Soloing styles, techniques and essential insights Many a guitar legend has cut their teeth and left their mark on the jazz-influenced blues style known as "West Coast Blues" (aka "jump" blues): Charlie Christian, Clarence Gatemouth Brown, Albert Collins, Johnny Guitar Watson, Duke Robillard, Hollywood Fats, Little Charlie Baty are just a few. But T-Bone Walker is likely the genre's definitive guitarist.
"West Coast Toast" heralds the arrival of Mitch Kashmar’s long-awaited third studio album from Delta Groove. Although fans had the live recording "Live at Labatt" (2008) and a CD reissue of his early ’80s era LP "100 Miles to Go" (2010) to tide them over, it’s been ten years since his last full studio effort, "Wake Up & Worry" (2006). This time out, Mitch pays tribute to his legacy, tipping his musical hat to the unique sounds of West Coast blues with a program of well-chosen covers mixed in with his own original compositions, all filtered through his own individualistic approach to the blues, and distilled down into the essence of what the blues is today. Along the way, Mitch Kashmar, together with the stellar backing musicianship of Junior Watson (guitar), Fred Kaplan (piano), Bill Stuve (bass) and Marty Dodson (drums), ably proves that the golden era of West Coast blues harmonica isn’t behind us – it’s still happening right now!
An album full of VINTAGE 1966-1968 Music by the band that brought you the incredible "HASHISH" on the legendary San Franciso Sampler "Fifth Pipe Dream". First ever release of this killer Westcoast psychedelic monster that took many years to complete!!! West Coast Natural Gas started in 1965 in Seattle. In early 1967 they went to San Francisco to work for a local music manager named Matthew Katz. Katz was the original manager for Jefferson Airplane, Moby Grape and later also It's a Beautiful Day. He talked West Coast Natural Gas into signing a contract with him but being young and stupid, they didn't realize at the time that they had basically signed everything over to him.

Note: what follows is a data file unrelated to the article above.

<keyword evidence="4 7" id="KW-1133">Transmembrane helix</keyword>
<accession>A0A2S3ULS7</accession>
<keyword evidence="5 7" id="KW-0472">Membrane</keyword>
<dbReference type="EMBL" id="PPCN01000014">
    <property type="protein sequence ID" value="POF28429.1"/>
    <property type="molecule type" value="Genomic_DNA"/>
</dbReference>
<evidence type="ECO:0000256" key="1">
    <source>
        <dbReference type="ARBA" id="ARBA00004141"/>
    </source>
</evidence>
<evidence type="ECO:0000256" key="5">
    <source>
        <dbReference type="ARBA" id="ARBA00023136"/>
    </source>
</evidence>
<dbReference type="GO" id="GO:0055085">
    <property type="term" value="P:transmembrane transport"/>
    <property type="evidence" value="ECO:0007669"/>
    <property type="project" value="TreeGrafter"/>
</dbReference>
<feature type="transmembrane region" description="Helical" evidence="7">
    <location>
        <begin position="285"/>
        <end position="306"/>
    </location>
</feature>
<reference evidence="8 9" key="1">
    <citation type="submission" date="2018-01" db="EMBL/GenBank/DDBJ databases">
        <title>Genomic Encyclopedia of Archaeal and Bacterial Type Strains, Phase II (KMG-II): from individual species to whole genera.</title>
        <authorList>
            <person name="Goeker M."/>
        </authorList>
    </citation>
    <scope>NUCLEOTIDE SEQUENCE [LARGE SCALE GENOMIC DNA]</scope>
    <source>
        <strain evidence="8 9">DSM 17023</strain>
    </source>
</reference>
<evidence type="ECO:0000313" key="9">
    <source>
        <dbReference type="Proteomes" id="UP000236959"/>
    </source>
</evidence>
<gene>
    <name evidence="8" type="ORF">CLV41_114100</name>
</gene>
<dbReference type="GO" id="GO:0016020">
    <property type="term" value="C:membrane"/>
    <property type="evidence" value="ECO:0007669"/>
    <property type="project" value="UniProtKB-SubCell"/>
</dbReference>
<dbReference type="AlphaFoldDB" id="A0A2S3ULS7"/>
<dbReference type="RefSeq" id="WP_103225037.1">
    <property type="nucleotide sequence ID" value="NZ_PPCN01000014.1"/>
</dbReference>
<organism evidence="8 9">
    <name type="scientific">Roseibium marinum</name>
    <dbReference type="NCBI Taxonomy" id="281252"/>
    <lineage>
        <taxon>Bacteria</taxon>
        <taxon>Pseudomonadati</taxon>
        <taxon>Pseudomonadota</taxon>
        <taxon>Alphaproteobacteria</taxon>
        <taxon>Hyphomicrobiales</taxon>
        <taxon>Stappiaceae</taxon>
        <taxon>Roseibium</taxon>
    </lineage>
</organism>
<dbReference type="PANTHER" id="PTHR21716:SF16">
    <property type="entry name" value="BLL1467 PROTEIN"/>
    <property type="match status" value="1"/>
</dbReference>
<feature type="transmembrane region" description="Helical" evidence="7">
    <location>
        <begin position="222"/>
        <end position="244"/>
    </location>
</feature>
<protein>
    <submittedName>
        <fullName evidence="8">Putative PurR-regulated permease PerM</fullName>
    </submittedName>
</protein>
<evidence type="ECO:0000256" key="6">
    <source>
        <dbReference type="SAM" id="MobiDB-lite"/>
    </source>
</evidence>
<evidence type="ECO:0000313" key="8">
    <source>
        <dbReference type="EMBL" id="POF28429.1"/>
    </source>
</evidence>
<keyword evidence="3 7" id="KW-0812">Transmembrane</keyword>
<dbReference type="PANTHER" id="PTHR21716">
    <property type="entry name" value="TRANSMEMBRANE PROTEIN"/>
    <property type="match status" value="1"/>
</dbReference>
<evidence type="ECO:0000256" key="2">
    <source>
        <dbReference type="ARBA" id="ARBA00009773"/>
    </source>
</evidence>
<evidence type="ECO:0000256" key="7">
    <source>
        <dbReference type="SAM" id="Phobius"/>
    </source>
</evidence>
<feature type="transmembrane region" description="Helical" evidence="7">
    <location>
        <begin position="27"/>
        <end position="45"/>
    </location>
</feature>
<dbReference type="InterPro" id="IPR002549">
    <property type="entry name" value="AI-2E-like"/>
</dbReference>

A holy grail of jazz – Roy Ayers' first album as a leader, and a near-lost session that's simply sublime! The record was cut at the same time that Roy was working in LA with pianist Jack Wilson – and it's got an approach that's a bit similar to some of the Wilson/Ayers sessions for Atlantic, Blue Note, and Vault – but with a marked difference here in the presence of Curtis Amy, who plays some incredible tenor and soprano sax on the session – arcing out over the modal lines set up by the vibes and piano, and shading in the record with a much deeper sense of soul! Amy plays on about half the album's tracks – all of which are standout modal tunes that preface the MPS/Saba sound by a number of years, and which we'd easily rank as some of the greatest jazz recorded anywhere in the 60s.
The West Coast Pop Art Experimental Band was a bizarre combination of three well-heeled teenagers (brothers Dan and Shaun Harris and their school mate Michael Lloyd), and an even wealthier, thirty-something attorney called Bob Markley. Markley secured the group a recording deal with Reprise Records, where they made a series of strange records. While they scored no hits for the label, the band's most famous composition was 'Smell Of Incense'. which was covered to great effect by Southwest F. O. B., among others. The song was composed by Markley with a later addition to the band, guitarist Ron Morgan. As the composition reveals, Morgan was a highly talented (he later played with The Electric Prunes and a very early edition of Three Dog Night) and troubled individual. He died in 1989. Although the fate of the group svengali Bob Markley is, at present, unknown, Lloyd and the Harris brothers recently reunited to record some new WCPAEB music.
Cassandra O'Neal is an awesome musician. She has played for many artists on the road and in the studios, such as 'The Kurt Carr Singers' and 'Judith Christie-McAllister' just to name a few. West Coast Piano is aimed at experienced piano players looking to develop or enhance their gospel piano playing chops.